Adapting To Working From Home and Safeguarding Your Mental Health

The recent events of the Coronavirus have certainly shifted the workforce, team priorities, and working habits of many companies. Those of us who can work from home have been advised to do so.

Written by Leslie Duroe

The recent events of the Coronavirus have certainly shifted the workforce, team priorities, and working habits of many companies. Those of us who can work from home have been advised to do so.

Whilst it is great to have that opportunity to help deliver your role in the company and to maintain some normality for the business, it can be quite a challenging shift in mindset and work behaviours in a different environment.  

We are social creatures, even introverts like a bit of human contact, and many of us like routine. 

So, adjusting to:

  • not travelling to the office, which sometimes can be good downtime,
  • not having your desk (space) and technology instantly available in an ergonomic setting,
  • not being able to speak to co-workers about work issues/challenges face to face,
  • stopping for a quick coffee and catch up, social engagement, 
  • taking and making phone calls, exchanging meaningful conversations with everyone, under the same roof.

All work-related activities that are familiar, provide a routine that can be helpful and reassuring in getting us ready to make the most of a positive workday. 

But how do you adjust to working from home and achieve the best out of the situation?

There isn’t one single approach that will work for everyone, but hopefully these little quick tips can help you knuckle down and work contently at home, staying positive and healthy.

Create a Routine

The first thing that’s important to do is set a routine, one that works for you in these circumstances. 

Try to avoid thinking you have that little bit more time in bed as you don’t have to now commute!  That is a very natural human instinct, but the sooner you are up and doing the same routine for office work, but at home, then the quicker you will settle into that routine and find your new ‘normal’!  With children now at home as well, then your routine may be made of different blocks of time – time to home school and care for them as well as do your work. 

You could consider using the commute time you save to prepare lunch; it also means you will focus on set times for breaks. If you do have others at home with you, take this into account when looking at your performance expectations.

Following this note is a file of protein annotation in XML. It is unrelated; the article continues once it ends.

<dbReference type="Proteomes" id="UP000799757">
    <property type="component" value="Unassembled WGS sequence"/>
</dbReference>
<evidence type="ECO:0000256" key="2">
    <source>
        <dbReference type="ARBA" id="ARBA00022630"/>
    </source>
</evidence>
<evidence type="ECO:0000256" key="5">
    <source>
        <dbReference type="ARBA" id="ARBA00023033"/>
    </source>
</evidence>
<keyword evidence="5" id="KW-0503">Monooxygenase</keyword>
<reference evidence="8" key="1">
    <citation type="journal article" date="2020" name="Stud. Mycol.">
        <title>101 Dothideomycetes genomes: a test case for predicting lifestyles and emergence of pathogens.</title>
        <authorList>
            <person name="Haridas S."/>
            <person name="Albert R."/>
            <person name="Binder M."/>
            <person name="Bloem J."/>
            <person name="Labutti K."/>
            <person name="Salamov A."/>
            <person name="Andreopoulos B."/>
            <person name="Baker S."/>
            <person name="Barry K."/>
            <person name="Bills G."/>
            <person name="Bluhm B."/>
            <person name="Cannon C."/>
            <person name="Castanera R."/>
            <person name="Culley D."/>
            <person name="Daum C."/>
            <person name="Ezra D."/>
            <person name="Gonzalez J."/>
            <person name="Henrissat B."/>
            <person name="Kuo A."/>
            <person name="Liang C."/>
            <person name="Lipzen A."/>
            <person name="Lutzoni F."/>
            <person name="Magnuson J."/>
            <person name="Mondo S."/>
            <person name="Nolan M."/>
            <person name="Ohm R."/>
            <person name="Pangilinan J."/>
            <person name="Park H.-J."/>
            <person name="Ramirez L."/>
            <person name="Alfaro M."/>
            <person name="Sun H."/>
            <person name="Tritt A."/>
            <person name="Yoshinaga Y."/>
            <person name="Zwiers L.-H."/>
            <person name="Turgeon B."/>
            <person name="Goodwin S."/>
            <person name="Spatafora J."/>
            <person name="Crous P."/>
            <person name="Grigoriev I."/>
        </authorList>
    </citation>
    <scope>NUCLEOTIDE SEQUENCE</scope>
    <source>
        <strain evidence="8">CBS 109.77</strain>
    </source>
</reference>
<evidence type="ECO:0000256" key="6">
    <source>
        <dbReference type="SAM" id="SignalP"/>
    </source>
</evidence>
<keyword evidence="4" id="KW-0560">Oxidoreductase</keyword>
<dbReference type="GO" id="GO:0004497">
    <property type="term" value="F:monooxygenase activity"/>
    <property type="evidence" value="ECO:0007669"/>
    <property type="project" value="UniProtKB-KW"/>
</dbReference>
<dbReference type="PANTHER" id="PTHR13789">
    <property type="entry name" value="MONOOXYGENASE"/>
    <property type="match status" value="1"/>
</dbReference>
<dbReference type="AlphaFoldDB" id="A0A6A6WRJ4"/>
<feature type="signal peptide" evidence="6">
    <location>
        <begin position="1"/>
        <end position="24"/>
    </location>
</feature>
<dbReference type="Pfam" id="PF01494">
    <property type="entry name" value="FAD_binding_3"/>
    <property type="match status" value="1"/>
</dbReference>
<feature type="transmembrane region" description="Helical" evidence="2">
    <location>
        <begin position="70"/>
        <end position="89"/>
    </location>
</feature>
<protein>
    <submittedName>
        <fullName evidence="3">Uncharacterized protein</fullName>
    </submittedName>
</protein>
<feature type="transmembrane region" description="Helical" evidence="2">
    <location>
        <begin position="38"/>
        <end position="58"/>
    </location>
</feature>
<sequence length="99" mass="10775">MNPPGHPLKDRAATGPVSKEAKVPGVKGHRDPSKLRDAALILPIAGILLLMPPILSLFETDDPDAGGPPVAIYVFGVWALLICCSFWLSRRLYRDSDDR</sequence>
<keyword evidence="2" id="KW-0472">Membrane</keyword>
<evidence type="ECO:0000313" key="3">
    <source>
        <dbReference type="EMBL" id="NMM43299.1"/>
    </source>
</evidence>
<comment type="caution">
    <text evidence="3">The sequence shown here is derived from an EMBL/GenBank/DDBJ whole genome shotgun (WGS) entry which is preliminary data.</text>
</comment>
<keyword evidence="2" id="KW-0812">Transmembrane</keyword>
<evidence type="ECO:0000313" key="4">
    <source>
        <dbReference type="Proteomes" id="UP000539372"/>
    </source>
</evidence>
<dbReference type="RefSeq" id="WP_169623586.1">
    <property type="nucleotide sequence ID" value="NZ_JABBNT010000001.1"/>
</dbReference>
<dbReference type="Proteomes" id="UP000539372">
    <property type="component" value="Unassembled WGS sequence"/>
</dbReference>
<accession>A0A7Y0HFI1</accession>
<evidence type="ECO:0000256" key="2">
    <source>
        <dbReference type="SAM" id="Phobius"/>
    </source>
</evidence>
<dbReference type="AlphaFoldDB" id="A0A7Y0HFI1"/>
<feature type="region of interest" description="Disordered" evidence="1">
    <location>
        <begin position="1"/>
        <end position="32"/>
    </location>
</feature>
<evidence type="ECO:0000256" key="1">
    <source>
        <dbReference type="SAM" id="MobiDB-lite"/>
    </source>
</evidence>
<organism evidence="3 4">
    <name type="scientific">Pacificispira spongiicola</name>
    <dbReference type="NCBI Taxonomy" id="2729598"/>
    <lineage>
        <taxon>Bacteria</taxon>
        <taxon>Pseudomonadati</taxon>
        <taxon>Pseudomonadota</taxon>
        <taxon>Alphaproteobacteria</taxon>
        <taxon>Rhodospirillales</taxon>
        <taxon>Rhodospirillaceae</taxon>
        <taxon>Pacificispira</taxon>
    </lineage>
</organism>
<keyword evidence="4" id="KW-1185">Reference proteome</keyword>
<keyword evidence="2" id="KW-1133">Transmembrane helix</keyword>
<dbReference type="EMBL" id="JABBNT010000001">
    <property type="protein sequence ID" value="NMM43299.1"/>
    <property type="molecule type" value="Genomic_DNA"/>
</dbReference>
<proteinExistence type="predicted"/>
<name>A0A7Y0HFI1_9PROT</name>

There will be a time for adjustment for everyone, but the sooner you find your routine, then you will feel more in control and settled. 

Find a ‘Home Workstation’ Location

Having a permanent workstation is helpful for you to work with fewer disruptions. Distractions such as: 

  • having to move to another room frequently, 
  • finding a better sitting position, 
  • a quiet area, or simply vacating the dining table at mealtimes. 

But not everyone has that luxury, so keep your new ‘workstation’ as minimalist as you need so if you must move, it doesn’t take long to settle into the new location.  Try to find a work location that is airy, bright, ideally with a window view to connect with nature and see the light of day. 

Position a plant near you to help keep a positive mind – nature encourages positive thoughts! Try to avoid cluttered areas as they can prove distracting when you must focus on work deadlines. 

Remember – you are working from home so you may not have an ideal ergonomic workstation option.

Be mindful of your posture and seating position. If you start to feel fatigued, move around and change your position – where you can. There are a lot of great tips online on how to modify your home workstation to avoid fatigue, discomfort, neck and, back pain and possible RSI.

Take 5 minutes out to research online and see what you can do to adjust your home workstation to be accessible and comfortable.

Background Noise